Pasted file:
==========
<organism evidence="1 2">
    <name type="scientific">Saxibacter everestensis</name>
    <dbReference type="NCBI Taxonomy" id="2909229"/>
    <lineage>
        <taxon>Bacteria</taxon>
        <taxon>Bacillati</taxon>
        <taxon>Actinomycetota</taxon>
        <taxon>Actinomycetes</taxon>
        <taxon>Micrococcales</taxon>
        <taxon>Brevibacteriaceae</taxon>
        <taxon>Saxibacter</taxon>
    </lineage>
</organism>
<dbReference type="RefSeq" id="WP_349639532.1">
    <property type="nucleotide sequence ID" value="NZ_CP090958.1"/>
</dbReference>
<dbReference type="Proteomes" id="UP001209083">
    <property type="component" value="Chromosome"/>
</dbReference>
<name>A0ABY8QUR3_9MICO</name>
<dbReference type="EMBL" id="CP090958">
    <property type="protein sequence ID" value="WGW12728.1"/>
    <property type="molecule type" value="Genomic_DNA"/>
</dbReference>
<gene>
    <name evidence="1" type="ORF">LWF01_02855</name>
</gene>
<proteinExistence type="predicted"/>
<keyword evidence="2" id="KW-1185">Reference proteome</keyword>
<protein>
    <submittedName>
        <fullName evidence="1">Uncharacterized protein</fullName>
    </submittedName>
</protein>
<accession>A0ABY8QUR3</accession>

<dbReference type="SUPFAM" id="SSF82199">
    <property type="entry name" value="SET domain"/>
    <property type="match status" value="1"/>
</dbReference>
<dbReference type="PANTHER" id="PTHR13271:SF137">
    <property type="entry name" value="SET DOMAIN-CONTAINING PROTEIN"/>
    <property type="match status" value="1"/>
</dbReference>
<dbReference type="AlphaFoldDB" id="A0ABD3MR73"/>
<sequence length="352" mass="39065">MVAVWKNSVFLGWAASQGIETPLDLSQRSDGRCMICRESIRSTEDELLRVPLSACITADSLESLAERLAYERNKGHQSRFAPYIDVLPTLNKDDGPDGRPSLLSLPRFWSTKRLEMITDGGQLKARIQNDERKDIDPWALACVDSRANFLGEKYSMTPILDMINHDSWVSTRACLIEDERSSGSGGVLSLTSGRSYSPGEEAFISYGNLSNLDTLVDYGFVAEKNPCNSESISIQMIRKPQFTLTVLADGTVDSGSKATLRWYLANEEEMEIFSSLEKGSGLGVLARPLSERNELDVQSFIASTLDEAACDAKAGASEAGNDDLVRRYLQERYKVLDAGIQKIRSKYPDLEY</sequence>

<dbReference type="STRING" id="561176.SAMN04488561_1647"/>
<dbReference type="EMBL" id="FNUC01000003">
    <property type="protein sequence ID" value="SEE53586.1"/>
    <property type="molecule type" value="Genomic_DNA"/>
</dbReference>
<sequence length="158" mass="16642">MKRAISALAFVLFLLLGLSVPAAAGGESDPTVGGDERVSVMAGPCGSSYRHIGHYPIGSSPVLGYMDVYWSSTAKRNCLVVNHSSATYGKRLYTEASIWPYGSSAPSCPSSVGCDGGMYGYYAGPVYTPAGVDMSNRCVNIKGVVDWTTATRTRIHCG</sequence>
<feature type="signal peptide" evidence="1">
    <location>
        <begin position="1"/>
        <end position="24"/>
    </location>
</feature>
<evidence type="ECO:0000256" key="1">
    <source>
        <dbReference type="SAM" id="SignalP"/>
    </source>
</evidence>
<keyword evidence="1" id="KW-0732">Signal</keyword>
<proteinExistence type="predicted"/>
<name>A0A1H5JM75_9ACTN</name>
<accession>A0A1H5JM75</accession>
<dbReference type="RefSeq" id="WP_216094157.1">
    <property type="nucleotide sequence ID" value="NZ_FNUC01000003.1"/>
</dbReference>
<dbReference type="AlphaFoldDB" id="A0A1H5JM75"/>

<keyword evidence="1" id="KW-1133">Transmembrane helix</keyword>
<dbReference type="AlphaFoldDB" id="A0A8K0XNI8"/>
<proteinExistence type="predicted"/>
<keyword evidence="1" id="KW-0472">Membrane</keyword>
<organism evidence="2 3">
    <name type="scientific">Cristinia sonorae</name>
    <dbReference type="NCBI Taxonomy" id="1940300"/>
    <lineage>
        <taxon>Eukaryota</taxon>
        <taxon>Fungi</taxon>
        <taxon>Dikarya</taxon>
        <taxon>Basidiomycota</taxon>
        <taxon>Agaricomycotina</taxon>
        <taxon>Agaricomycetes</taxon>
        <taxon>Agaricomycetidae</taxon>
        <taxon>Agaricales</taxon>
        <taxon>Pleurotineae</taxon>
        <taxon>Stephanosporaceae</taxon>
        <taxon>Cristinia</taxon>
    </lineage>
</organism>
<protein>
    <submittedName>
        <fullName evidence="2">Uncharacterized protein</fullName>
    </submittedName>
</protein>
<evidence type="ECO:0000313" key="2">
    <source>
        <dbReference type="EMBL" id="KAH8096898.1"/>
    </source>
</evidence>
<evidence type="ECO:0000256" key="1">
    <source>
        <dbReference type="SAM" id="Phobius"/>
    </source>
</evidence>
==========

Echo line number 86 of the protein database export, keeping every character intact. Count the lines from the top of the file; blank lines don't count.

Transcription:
        <taxon>Agaricales</taxon>